Counterfeit smartphones and the threats they pose

Copying successful or valuable items has been an issue since creating items became a thing.

It's no surprise that smartphones are now a huge area of interest for counterfeiting operations. With over 2.5 bilion smartphone users across the globe, there's huge money to be made. And, as we're all connected, the dangers are more pronounced than ever.

The OECD reckon that in 2017, 20% of all mobile phones shipped internationally were fake. In 2012, a UAE telecoms operator banned over 18,000 devices from their network, citing fire hazards and leaking batteries. In Uganda, 9 million phones were disabled in 2018, and it's estimated that 40% of all active phones in the country were fake prior to this action.

Worldwide, it's estimated that counterfeits account for a loss of €45.3 Billion in revenue, with 184 million fake smartphones sold each year.

How can you spot a fake device?

So now you know they exist in the real world, how do you go about spotting a fake device?

Mobile benchmarking site AnTuTu released some stats on the counterfeit scene in 2017, and discovered the most copied phone for that year was the Samsung Galaxy S7 Edge, with over 36% of all counterfeit smartphones being Samsung copies.

In July 2018, Motherboard (the tech-focused wing of Vice.com) got their hands on a fake iPhone X, sourced from Shenzhen, China. For a tempting $100, the device certainly looked like the authentic version, but for 10% of the cost.

What are the risks?

The EU Intellectual Property Office states:

"When equipment is not fully trustworthy, the quality of service of communication can be affected, personal information may be misused or irrecoverable, and health and security harmed."

As there's no way to know what's really going on inside the device, nor where the components were made, there's a constant threat of data loss/theft, malware, your home network being compromised by clever miscreants, and even some serious "real world" risks such as battery leakage, and worse. Even legitimate batteries from the main manufacturers (hello, Samsung) have had issues in recent years, so trusting cheaper components could be a serious error.

For companies, all these threats exist, but with the added bonus of a potential network intrusion via a single dodgy device. The implications of such an event are obvious.

The most prevalent concerns around fake devices for businesses are:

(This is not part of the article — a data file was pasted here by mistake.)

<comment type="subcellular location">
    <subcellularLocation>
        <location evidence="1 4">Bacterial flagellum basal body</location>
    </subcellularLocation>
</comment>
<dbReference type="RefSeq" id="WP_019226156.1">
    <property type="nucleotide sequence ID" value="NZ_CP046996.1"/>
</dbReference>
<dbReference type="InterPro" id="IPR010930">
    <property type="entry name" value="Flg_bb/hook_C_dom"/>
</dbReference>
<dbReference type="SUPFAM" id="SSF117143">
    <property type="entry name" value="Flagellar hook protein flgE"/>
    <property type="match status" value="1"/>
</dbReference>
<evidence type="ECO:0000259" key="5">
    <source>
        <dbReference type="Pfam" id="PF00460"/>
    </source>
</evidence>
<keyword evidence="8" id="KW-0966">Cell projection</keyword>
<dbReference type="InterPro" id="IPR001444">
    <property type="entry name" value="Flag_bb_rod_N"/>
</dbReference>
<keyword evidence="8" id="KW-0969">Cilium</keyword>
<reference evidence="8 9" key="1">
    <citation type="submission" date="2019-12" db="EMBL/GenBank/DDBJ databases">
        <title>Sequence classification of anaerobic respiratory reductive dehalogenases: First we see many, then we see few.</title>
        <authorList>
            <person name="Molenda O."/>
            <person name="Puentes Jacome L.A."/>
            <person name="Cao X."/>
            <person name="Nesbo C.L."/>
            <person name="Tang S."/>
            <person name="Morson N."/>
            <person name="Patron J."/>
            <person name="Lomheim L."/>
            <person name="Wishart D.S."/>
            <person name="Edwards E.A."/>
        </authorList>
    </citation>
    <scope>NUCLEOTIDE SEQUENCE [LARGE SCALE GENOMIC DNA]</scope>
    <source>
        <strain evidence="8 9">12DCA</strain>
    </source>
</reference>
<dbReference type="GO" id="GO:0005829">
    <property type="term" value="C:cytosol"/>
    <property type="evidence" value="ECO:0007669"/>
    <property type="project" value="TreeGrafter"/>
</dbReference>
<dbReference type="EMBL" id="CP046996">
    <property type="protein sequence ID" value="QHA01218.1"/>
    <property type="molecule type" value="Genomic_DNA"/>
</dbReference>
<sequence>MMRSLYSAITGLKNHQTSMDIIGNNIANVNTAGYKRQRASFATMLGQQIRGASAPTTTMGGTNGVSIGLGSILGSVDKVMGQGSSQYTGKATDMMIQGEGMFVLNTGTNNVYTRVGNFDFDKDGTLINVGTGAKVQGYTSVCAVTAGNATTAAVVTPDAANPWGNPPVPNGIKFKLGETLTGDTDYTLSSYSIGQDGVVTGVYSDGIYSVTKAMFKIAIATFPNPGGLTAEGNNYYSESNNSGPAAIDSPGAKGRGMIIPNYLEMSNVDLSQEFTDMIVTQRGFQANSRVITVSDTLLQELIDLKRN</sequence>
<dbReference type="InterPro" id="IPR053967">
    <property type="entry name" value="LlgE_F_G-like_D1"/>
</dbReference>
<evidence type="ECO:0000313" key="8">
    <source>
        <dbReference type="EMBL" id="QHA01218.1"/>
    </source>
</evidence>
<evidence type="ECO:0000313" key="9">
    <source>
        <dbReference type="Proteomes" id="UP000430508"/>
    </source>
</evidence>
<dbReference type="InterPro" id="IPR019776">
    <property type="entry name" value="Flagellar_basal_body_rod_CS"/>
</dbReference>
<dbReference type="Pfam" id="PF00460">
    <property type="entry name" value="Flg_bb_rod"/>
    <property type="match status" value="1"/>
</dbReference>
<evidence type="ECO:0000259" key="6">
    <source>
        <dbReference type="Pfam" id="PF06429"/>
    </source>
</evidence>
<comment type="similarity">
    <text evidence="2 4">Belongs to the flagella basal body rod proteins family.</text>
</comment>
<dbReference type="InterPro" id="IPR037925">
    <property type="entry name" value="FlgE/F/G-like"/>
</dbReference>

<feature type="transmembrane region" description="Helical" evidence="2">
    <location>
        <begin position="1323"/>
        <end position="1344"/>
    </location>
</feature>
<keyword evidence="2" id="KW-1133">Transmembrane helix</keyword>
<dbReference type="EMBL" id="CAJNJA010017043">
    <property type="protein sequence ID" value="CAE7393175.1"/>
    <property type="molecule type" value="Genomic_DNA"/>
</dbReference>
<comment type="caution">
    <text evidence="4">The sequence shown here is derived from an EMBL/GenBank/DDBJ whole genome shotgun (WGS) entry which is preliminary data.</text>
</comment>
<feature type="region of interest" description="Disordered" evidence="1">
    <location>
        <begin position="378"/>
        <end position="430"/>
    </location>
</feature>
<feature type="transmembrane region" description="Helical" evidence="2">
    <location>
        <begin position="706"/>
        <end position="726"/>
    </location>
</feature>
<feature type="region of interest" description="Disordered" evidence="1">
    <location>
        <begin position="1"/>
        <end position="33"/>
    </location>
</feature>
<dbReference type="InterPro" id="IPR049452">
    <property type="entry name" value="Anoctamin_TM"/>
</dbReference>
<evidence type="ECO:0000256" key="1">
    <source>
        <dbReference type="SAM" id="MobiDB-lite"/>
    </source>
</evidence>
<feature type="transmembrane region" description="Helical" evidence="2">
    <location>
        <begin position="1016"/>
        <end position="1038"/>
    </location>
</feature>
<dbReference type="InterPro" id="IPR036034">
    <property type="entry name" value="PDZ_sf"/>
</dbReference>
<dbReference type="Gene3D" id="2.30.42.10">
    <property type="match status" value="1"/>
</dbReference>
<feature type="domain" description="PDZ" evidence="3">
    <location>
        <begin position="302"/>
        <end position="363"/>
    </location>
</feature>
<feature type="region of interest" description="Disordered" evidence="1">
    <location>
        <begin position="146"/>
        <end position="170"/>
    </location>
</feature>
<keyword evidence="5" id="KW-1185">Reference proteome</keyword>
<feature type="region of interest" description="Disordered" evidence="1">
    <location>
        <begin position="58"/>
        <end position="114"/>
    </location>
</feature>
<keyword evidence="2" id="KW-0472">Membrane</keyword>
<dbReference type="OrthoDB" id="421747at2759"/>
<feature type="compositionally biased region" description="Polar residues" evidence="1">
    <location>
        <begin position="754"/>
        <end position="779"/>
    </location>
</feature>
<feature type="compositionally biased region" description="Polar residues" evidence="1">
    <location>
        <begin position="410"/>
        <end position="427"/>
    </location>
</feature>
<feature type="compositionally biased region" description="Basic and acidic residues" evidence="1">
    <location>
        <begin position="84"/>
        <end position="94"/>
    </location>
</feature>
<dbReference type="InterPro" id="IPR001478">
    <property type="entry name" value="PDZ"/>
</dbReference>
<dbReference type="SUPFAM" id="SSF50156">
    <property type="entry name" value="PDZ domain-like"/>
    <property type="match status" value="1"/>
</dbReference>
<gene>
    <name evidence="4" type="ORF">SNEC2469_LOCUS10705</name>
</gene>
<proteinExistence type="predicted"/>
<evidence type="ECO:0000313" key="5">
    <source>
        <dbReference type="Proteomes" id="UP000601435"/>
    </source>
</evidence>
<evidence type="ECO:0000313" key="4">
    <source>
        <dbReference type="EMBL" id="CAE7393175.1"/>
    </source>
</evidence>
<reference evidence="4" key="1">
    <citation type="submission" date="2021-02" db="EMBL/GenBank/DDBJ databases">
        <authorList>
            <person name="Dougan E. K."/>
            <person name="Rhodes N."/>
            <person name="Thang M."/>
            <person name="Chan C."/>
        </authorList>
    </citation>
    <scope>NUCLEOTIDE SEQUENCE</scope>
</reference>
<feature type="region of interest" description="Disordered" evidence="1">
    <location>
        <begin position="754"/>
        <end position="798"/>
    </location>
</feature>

• Malware: Dodgy devices, once activated, can download malware that propagates throughout the network it connects to (and infect other devices on the network)
  • Ransomware: Ransomware can originate from a single device, and contaminate other connected devices
  • Keylogging: Some devices log keystrokes to capture user names, passwords and any sensitive information that could be useful to a malicious criminal
  • Data Theft: The device can “phones home”, and deliver stolen personal or business data to organized crime, or even state actors, in a manner hidden from the user.

How can you defend against fake devices?

In a recent study on the state of BYOD (Bring Your Own Device) policies, Resco discovered that 60% of companies polled had a BYOD policy in place, and of those, 36% said that over half their staff used their personal smartphone for work activities.

It's also claimed that companies save an average of $350/year for each person that uses their own device. 42% of employees say their productivity and efficiency has risen as a result.

So, the benefits are clear, but the dangers increasing as more and more poeple use their own, unvetted devices in the work environment.

To help protect against the dangers of fake devices, we announced the launch of DeviceAssure at MWC Barcelona.

DeviceAssure protects brands, networks, and consumers from the threat posed by counterfeit devices. It allows you and your business to address security threats and consumer protection issues from non-standard and counterfeit devices with a seamless check of a device's validity.

To learn more, visit https://deviceassure.com.

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